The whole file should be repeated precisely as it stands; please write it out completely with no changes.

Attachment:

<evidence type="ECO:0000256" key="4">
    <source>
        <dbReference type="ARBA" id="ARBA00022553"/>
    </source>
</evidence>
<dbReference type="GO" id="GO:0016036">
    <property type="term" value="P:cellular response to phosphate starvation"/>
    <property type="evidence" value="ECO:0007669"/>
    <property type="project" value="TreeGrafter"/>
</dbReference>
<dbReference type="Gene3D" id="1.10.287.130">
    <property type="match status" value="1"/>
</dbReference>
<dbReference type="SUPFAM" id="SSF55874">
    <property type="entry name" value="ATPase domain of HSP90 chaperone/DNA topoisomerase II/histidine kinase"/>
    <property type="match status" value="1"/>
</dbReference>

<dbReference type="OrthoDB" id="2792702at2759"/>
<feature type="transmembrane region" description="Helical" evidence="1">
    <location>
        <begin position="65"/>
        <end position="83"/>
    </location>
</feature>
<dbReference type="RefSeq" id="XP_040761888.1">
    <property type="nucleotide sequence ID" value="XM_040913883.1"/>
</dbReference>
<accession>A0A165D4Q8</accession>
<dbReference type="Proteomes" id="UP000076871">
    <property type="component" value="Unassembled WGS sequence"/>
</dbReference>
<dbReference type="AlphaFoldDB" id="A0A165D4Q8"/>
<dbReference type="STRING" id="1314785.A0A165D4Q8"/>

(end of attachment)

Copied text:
<evidence type="ECO:0000256" key="4">
    <source>
        <dbReference type="ARBA" id="ARBA00022553"/>
    </source>
</evidence>
<dbReference type="GO" id="GO:0016036">
    <property type="term" value="P:cellular response to phosphate starvation"/>
    <property type="evidence" value="ECO:0007669"/>
    <property type="project" value="TreeGrafter"/>
</dbReference>
<dbReference type="Gene3D" id="1.10.287.130">
    <property type="match status" value="1"/>
</dbReference>
<dbReference type="SUPFAM" id="SSF55874">
    <property type="entry name" value="ATPase domain of HSP90 chaperone/DNA topoisomerase II/histidine kinase"/>
    <property type="match status" value="1"/>
</dbReference>

<dbReference type="OrthoDB" id="2792702at2759"/>
<feature type="transmembrane region" description="Helical" evidence="1">
    <location>
        <begin position="65"/>
        <end position="83"/>
    </location>
</feature>
<dbReference type="RefSeq" id="XP_040761888.1">
    <property type="nucleotide sequence ID" value="XM_040913883.1"/>
</dbReference>
<accession>A0A165D4Q8</accession>
<dbReference type="Proteomes" id="UP000076871">
    <property type="component" value="Unassembled WGS sequence"/>
</dbReference>
<dbReference type="AlphaFoldDB" id="A0A165D4Q8"/>
<dbReference type="STRING" id="1314785.A0A165D4Q8"/>